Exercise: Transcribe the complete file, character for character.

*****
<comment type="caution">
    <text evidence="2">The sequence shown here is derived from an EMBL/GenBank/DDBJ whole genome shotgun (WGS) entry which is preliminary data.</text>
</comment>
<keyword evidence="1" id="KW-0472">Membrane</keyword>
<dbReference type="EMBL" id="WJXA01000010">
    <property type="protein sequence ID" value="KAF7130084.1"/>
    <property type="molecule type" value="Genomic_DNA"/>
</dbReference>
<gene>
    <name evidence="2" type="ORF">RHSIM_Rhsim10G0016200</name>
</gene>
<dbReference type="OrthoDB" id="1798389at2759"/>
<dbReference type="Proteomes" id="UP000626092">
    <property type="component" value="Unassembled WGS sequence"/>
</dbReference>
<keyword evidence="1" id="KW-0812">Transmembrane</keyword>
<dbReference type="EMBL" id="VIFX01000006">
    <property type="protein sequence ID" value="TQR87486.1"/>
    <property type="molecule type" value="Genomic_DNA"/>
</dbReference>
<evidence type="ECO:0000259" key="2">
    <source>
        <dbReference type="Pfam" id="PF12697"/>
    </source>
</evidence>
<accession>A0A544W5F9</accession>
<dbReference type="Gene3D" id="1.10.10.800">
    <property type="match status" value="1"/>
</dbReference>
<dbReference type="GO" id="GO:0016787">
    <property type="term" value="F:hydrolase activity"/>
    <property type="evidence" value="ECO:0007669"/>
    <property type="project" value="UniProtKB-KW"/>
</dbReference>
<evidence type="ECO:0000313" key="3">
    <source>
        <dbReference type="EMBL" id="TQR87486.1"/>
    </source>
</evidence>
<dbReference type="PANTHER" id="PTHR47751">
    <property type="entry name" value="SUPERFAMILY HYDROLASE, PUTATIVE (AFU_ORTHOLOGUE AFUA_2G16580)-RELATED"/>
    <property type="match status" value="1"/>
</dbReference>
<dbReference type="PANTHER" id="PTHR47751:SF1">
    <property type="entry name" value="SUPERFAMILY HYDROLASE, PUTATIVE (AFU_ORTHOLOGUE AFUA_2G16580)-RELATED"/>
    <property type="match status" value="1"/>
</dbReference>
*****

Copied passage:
<comment type="caution">
    <text evidence="2">The sequence shown here is derived from an EMBL/GenBank/DDBJ whole genome shotgun (WGS) entry which is preliminary data.</text>
</comment>
<keyword evidence="1" id="KW-0472">Membrane</keyword>
<dbReference type="EMBL" id="WJXA01000010">
    <property type="protein sequence ID" value="KAF7130084.1"/>
    <property type="molecule type" value="Genomic_DNA"/>
</dbReference>
<gene>
    <name evidence="2" type="ORF">RHSIM_Rhsim10G0016200</name>
</gene>
<dbReference type="OrthoDB" id="1798389at2759"/>
<dbReference type="Proteomes" id="UP000626092">
    <property type="component" value="Unassembled WGS sequence"/>
</dbReference>
<keyword evidence="1" id="KW-0812">Transmembrane</keyword>
<dbReference type="EMBL" id="VIFX01000006">
    <property type="protein sequence ID" value="TQR87486.1"/>
    <property type="molecule type" value="Genomic_DNA"/>
</dbReference>
<evidence type="ECO:0000259" key="2">
    <source>
        <dbReference type="Pfam" id="PF12697"/>
    </source>
</evidence>
<accession>A0A544W5F9</accession>
<dbReference type="Gene3D" id="1.10.10.800">
    <property type="match status" value="1"/>
</dbReference>
<dbReference type="GO" id="GO:0016787">
    <property type="term" value="F:hydrolase activity"/>
    <property type="evidence" value="ECO:0007669"/>
    <property type="project" value="UniProtKB-KW"/>
</dbReference>
<evidence type="ECO:0000313" key="3">
    <source>
        <dbReference type="EMBL" id="TQR87486.1"/>
    </source>
</evidence>
<dbReference type="PANTHER" id="PTHR47751">
    <property type="entry name" value="SUPERFAMILY HYDROLASE, PUTATIVE (AFU_ORTHOLOGUE AFUA_2G16580)-RELATED"/>
    <property type="match status" value="1"/>
</dbReference>
<dbReference type="PANTHER" id="PTHR47751:SF1">
    <property type="entry name" value="SUPERFAMILY HYDROLASE, PUTATIVE (AFU_ORTHOLOGUE AFUA_2G16580)-RELATED"/>
    <property type="match status" value="1"/>
</dbReference>